Now then, Japanese Steampunk. It sounds awesome from the word go and it does throw up a beautiful world to play in. The classic parts of the country are all there. The out of touch insane Emperor, who only has the throne because of his bloodline. The Samurai who value honour and duty above all else, the Bushido code and servitude their main focus in life. And the common people who grease the wheels of privelege and does all the damn work who are so used to the world being like this that rebellion is the unthinkable.
Throw in a power-hungry guild who supplies the country with all it's power and innovation, wrap them in sealed armour, make them seem otherworldly and then you have a story! Oh, and chainsaw Katanas, which is just too awesome for words. And the Samurai's are basically tanks.
It says quite a lot about Mr. Kristoff's skills that the world he envisaged and built is so unique and special. The worldbuilding is done damn well, and since it is based on a culture that I'm not really familiar with, he explained it well without misusing the dreaded info-dump or through too much spoon feeding.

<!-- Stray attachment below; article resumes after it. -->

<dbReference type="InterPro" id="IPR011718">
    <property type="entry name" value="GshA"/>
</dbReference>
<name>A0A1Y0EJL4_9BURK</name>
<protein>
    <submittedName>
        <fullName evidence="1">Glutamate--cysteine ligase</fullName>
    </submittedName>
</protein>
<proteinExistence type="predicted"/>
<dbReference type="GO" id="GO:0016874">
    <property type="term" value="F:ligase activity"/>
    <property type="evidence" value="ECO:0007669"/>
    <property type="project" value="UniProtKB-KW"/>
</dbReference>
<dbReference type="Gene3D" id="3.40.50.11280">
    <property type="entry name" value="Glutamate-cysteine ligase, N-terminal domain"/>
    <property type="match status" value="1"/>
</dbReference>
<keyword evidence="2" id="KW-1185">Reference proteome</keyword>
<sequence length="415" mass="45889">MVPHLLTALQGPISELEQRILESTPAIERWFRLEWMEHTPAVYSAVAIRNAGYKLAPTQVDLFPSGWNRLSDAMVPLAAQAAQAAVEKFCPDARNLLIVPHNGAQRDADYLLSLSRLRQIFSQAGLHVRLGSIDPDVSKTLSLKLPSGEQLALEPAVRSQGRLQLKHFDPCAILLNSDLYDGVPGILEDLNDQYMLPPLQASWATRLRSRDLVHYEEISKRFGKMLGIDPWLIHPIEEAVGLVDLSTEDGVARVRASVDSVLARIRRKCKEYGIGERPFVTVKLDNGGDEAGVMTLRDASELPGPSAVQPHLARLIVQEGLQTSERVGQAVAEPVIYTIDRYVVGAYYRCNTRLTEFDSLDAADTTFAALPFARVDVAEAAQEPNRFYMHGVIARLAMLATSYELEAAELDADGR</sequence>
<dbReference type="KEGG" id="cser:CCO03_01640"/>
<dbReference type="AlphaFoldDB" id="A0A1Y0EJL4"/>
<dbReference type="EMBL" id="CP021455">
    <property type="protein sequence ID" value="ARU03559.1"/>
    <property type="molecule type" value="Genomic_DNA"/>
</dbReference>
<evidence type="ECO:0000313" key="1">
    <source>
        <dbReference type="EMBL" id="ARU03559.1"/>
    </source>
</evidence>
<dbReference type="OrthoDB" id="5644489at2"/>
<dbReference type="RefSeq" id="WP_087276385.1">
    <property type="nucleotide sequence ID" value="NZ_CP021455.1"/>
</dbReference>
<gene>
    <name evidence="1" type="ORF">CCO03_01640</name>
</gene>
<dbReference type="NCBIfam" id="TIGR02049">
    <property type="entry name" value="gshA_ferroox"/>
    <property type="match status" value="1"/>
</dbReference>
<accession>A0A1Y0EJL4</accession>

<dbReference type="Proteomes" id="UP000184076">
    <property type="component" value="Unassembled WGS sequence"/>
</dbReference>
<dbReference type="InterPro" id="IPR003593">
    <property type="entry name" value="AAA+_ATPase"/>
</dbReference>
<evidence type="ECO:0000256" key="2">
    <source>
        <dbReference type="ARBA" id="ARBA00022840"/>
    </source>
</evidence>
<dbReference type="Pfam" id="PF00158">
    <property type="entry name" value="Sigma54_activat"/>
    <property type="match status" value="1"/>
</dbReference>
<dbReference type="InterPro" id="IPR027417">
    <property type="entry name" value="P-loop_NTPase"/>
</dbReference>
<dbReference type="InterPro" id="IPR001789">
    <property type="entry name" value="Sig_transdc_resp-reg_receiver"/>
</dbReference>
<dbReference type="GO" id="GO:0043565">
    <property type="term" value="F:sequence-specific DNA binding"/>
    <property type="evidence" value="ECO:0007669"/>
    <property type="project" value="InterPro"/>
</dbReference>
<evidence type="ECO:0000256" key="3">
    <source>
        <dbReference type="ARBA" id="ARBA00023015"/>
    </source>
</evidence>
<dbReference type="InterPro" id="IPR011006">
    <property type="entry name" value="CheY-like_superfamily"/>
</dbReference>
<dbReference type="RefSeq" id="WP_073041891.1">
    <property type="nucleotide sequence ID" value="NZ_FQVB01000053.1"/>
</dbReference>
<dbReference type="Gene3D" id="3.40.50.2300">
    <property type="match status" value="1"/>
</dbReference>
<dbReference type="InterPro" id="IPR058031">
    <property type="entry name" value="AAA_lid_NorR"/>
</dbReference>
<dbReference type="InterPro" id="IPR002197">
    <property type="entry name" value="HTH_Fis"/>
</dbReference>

The first third of the story is what is explained in the blurb. It was an easy introduction into a world on the edge of environmental collapse. You got a sense of how the main characters think and got comfortable with them and Mr. Kristoff's writing style, and of course you know that Yukiko will meet the Thunder-Tiger. It didn't make it any less enjoyable to read.
The story from there is fast paced, with the back and forth between Yukiko and the Thunder-Tiger a highlight as the story commences. They develop and change as they get to know each other, and that sense of growth and love is a very nice touch.
The tale isn't without death and misery, but it's not the overriding theme in the book. The world is dying and the common people are being abused, but the overall feeling for me was one of hope and trust, not misery.
The story isn't perfect, but of course no story can be. I felt the pacing was a bit tricky to get used to, especially in the opening few chapters. There are enough twists and turns to keep the overall arc interesting, but the ending wasn't a huge shock. It was very well done though.
Overall, this is a stunning debut by a very talented writer. The world he constructed here is unique and brilliant, but it does not overshadow the story itself. The characters are strong and interesting enough to live within this wonderous world without being swallowed by it.
Buy it. Read it. If only for the Chainkatanas.